The luck of a thousand

The luck of a thousand

Publication info

Posted
3/29/18
By
Joseph Scott, CARE South Sudan

On a hot afternoon, Ayam Manyiel sits on the veranda of her grass-thatched hut plucking small green leaves from a tree branch by her feet. The leaves will make it to her dinner table in the evening. It will be all she has to eat because her crop didn’t do well this year.  

“That kraal used to be full of cattle,” she says pointing to a mound of overgrown bushes and decaying poles. “My village was raided by cattle rustlers and I lost all my animals. I was even close to losing my son. If it wasn’t for the operating room at Pariang Hospital, my boy could have died.”  

Her son Arew Machar was shot by the rustlers as he tried to protect their cattle. The first bullet hit him in the arm but didn’t deter him. Cattle play an important role in South Sudan. “Without cattle, you are nothing,” Machar says.  

 “When the rustlers saw that I was not backing down, they shot at me again. This time they hit me in the stomach and that was the last thing I remember.” 

The community mobilized to get Machar to Pariang Hospital where he was met by a dedicated team of doctors.  

Machar’s condition was life threatening and he was rushed to the operating room. The grueling three-hour operation was one of the most challenging the doctors had ever undertaken. But they managed to repair the damaged internal organs and save Machar’s life. 

“It was a tough operation but what matters most is that we managed to save a life,” says Dr. Joseph Justin Jakwot, who operated on Machar. “We do a lot of operations here, but Machar’s was a different case. Not only was it complicated but he was our one thousandth case, so we had to ensure that we made history by making him survive.”  

Dr. Jakwot, who is the Doctor-In-Charge at the Pariang Hospital, says he takes pride in reaching such a landmark number considering that the hospital only began performing operations in 2013. Since then significant improvements have been made to the hospital, which is supported by CARE. X-ray and ultrasound machines have been installed, as well as additional maternity and in-patient wards added, laboratory supplies and a blood bank to provide better services to the community.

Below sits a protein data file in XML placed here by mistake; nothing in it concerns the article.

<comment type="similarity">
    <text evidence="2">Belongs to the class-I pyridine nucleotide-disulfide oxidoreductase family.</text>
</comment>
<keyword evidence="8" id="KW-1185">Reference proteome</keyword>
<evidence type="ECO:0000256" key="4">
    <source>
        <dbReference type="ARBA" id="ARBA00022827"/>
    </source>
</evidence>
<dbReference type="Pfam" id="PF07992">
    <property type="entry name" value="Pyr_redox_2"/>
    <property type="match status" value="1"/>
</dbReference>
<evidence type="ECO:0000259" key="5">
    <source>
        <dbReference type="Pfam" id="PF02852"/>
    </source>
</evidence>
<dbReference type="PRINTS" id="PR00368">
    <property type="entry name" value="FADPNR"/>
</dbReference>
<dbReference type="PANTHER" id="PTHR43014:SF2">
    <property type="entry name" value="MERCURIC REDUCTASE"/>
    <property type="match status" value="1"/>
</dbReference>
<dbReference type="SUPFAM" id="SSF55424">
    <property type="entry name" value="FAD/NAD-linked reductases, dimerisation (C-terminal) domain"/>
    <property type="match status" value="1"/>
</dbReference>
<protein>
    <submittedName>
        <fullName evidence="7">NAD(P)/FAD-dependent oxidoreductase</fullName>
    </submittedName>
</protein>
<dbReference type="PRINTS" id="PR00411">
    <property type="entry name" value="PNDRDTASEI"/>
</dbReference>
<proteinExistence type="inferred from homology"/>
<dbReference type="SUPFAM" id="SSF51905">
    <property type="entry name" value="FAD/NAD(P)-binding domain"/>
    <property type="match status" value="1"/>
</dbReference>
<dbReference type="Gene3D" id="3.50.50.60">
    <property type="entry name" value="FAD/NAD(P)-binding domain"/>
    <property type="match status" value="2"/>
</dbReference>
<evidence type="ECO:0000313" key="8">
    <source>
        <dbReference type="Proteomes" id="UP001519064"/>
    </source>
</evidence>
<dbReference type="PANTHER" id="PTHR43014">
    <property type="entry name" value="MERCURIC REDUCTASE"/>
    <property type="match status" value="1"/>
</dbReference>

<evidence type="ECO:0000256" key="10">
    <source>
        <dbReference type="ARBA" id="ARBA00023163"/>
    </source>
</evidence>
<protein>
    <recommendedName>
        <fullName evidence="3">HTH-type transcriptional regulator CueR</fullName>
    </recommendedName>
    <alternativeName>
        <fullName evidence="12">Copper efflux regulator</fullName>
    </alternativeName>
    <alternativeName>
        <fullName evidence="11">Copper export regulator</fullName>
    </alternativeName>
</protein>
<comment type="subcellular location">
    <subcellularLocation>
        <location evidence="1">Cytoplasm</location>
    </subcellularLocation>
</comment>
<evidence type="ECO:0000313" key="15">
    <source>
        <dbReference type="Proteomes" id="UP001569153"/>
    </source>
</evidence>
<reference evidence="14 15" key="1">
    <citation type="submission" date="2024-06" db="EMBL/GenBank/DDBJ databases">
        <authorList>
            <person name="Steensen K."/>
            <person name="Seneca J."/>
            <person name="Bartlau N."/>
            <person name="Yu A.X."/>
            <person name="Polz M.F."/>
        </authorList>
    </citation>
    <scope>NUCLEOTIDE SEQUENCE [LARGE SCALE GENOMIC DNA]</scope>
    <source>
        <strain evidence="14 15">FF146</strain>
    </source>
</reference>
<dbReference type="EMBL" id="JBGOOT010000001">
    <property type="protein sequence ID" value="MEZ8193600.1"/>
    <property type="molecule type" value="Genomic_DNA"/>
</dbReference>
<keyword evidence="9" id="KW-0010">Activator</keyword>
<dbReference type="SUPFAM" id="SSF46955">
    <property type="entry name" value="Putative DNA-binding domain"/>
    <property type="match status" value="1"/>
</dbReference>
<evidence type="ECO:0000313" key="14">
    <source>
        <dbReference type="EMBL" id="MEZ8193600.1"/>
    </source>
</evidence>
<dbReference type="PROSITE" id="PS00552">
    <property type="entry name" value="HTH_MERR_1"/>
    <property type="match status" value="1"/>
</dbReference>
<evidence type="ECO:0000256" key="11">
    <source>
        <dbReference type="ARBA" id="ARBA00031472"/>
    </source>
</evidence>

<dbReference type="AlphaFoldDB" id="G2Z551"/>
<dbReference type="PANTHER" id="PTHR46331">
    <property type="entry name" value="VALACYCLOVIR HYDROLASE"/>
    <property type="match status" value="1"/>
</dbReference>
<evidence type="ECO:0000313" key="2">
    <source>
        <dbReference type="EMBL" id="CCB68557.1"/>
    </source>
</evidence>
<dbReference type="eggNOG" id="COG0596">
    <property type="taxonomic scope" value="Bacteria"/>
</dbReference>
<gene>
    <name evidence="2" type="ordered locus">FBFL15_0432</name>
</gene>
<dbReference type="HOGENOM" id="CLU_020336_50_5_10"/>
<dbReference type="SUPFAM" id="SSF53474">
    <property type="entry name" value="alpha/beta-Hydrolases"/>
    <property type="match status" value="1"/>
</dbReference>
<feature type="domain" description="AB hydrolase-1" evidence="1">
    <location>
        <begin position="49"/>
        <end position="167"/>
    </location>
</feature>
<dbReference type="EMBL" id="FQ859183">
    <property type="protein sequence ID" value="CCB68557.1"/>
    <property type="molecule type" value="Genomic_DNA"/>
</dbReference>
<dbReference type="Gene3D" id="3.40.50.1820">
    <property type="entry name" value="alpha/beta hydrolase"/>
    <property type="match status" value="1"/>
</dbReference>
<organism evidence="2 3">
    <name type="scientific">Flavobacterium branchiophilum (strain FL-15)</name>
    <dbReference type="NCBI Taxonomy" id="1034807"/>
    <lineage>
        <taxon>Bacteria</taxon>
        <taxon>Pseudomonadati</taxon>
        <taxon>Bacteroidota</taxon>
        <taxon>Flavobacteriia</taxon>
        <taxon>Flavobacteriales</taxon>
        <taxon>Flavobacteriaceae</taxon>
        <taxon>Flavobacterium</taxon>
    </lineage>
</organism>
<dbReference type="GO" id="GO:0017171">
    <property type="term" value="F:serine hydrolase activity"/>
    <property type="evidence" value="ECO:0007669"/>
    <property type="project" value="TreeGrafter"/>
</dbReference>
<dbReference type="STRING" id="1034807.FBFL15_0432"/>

“Our main clients are still women and girls, although we do a lot of other operations and amputations. We receive many cases of bullet wounds and delivery complications from the community and surrounding refugee camps,” Dr. Jakwot says. 

Before the operating room opened, patients were referred to Bentiu, some 93 kilometers away on barely passable road. Other referrals were sent as far as Juba and Khartoum, both several days travel on roads inaccessible during the rainy season and, now, increasingly dangerous as a result of the ongoing conflict. Many women would use traditional but untrained birth attendants ill-equipped to handle complex cases. Inevitably, women and girls in Pariang were dying of pregnancy-related complications. 

Dr. Jakwot says the situation has changed and the area now reports fewer pregnancy-related deaths. 

“It’s really a good feeling to hear from communities how this facility is helping to save lives,” he says. “People appreciate the work we are doing and everyone is talking about how the operating theatre either helped them or their relative. It gives us the will to do more and serve better.” 

Dr. Jakwot checking on Machar’s recovery at Pariang Hospital. Machar is now healed after having been operated on at the CARE supported hospital after he was shot by cattle rustlers who raided their village. Pariang Hospital is offering life saving operations to people from the surrounding community and three refugee camps in the area. Photo credit: Joseph Scott/CARE

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